While the legislative and executive branches of County government are considered separate today, for most of Montgomery County's history both branches were administered by one body: the Board of County Commissioners.

Legislative Functions. From Montgomery County's creation in 1776 until the establishment of "the Commissioners for Montgomery County" in 1839, the General Assembly enacted laws for the County (Chapter 128, Acts of 1838). Meeting annually for a week in April, the Commissioners were supported by a clerk who was responsible for administrative matters in the interim. After 1839, the Commissioners had the authority to act in a legislative capacity only with express prior consent from the General Assembly.

Initially, "the Commissioners for Montgomery County" were composed of five members appointed by the Senate. Upon a vacancy in their number, the Governor named the replacement.

In November 1948, the County Council gained full authority in legislative matters. At that time, the Montgomery County Charter established the County Council, replacing the Board of Commissioners (County Charter, Art. 1, secs. 101-118). Indeed, Montgomery was the first Maryland county to choose charter government. Nonetheless, it was not until January 1949 that a county council was elected. The County Council first met in legislative session in May 1949.

The Charter defines the Council's authority with regard to legislation, land use, and the County budget. With the ratification of the Charter, the General Assembly transferred all local legislative powers to the County Council.

Elected by the voters to four-year terms, the County Council formerly consisted of nine members. Beginning with the November 8, 2022 election, voters now elect an eleven-member Council. The Council President and Vice-President are chosen annually by the Council (County Code, secs. 101-118).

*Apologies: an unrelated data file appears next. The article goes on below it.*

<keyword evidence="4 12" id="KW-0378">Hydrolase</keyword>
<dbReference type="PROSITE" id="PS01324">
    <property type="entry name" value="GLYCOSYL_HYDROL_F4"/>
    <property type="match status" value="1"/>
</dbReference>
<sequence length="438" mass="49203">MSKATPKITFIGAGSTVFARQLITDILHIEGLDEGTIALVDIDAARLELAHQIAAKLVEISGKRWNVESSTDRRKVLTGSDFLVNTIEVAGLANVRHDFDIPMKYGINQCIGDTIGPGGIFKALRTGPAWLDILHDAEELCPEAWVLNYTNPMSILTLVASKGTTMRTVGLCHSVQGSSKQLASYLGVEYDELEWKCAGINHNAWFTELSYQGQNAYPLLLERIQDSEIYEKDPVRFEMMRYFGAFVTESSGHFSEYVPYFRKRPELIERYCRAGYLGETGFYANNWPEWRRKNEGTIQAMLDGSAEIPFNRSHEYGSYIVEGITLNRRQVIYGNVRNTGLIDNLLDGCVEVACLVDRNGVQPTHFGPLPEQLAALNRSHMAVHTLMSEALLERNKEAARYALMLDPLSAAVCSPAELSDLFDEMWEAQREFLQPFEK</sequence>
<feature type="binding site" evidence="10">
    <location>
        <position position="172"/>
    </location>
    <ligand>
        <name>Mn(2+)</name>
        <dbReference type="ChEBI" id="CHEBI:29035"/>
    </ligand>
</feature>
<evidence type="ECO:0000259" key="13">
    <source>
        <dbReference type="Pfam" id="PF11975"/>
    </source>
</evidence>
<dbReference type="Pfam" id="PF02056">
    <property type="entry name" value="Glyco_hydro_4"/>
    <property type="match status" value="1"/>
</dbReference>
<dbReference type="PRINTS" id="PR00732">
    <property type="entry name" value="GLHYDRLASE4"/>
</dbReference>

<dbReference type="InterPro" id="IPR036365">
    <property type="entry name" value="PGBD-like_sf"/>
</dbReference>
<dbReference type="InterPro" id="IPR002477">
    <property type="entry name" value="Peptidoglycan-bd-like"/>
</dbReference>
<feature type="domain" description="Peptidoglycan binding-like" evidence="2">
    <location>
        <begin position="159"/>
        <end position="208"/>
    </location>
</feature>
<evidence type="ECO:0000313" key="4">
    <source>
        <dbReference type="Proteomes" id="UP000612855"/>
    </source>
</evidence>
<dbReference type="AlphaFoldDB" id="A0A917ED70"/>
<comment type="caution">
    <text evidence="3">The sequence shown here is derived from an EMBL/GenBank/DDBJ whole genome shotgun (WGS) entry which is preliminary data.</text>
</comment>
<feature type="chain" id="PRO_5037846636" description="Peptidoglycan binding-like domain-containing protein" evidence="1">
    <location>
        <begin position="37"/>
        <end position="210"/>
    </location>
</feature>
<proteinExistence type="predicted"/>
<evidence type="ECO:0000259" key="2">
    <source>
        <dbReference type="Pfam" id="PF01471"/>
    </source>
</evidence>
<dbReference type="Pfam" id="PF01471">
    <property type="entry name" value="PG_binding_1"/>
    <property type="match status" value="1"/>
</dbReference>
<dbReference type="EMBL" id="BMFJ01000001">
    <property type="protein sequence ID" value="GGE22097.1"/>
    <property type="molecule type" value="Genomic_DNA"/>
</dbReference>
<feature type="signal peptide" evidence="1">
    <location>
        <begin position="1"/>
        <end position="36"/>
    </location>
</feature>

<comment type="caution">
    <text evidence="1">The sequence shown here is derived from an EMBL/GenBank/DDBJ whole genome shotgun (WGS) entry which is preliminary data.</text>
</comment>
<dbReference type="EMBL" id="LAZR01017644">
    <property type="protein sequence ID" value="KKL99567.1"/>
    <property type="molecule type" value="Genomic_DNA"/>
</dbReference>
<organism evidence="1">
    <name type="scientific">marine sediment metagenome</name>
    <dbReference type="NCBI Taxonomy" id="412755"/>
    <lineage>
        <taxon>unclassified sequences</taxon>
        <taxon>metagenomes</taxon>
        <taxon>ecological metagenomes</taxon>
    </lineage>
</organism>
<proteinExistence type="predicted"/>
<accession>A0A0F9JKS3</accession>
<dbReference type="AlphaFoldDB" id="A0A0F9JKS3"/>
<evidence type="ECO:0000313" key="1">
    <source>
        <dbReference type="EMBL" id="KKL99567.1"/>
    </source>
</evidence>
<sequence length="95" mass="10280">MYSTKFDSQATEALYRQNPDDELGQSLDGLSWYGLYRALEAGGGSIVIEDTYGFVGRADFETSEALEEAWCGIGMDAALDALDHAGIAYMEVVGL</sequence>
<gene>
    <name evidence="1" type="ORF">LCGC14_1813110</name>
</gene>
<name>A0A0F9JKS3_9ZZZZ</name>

Executive Functions. The earliest executive functions in Montgomery County focused on the levying and collection of taxes.

Functions of the Board of County Commissioners first were assigned to the County Justices of the Peace in 1776. Certain justices then were authorized to perform legislative and executive functions. These justices were ordered to assess County charges and levy taxes, as they did before the Revolution. In 1777, however, the justices were relieved of such duties for the Commissioners of the Tax were authorized to collect and assess those taxes (Chapter 21, Acts of 1777).

From 1777 to 1779, meetings of the Justices of the Peace were held in Rockville at the tavern of Leonard Davis. From 1779 to 1783, all proceedings took place in a house that was restructured to resemble a courtroom.

The Court Reform Law of 1790 required that all nonjudicial powers transfer from the County Court to the Levy Court (Chapter 62, Acts of 1790). The statute required the Levy Court to adjust ordinary County expenses; appoint tax collectors, constables, road overseers, and commissioners; and contract for builders to repair buildings and bridges. All Levy Court proceedings took place in Rockville at the County’s first Courthouse, which was built in 1784.

In 1839 the Levy Court and Commissioners of Tax were abolished and their duties were assigned to "the Commissioners for Montgomery County" (Chapter 128, Acts of 1838). Thereafter, the Constitution of 1851 abolished Levy Courts statewide, and transferred their functions to county boards of commissioners (Const. 1851, Article VII, sec. 8).

In November 1948, the Montgomery County Charter transferred administrative functions of the Board of County Commissioners to a county manager who was first appointed by the County Council in January 1949. Not until 1970 would the County Executive be authorized to exercise executive functions.

Under the County Council seven standing committees review proposed legislation. They are concerned with: Economic Development; Education and Culture; Government Operations and Fiscal Policy; Health and Human Services; Planning, Housing and Parks; Public Safety; and Transportation and Environment.

The Board of Appeals exercises all functions of a board of zoning appeals. The Board must hear and decide each application for a special exception, unless the County Zoning Ordinance directs otherwise (County Code, sec. 2-112).

Appointed by the County Council, the Board of Appeals consists of five members. The County Council names the chair (County Code, sec. 2-108).

The Charter Review Commission studies the County charter, and makes recommendations to the County Council on proposed Charter amendments (County Charter, sec. 509).

Appointed by the County Council every four years, eleven members constitute the Commission. The chair is named by the County Council, and the vice-chair is chosen by the County Executive.

The Office of Inspector General was formed in 1997.

In Montgomery County, the Office seeks to enhance the productivity, effectiveness, and efficiency of County government agencies, and identify fraud, waste, and abuse.

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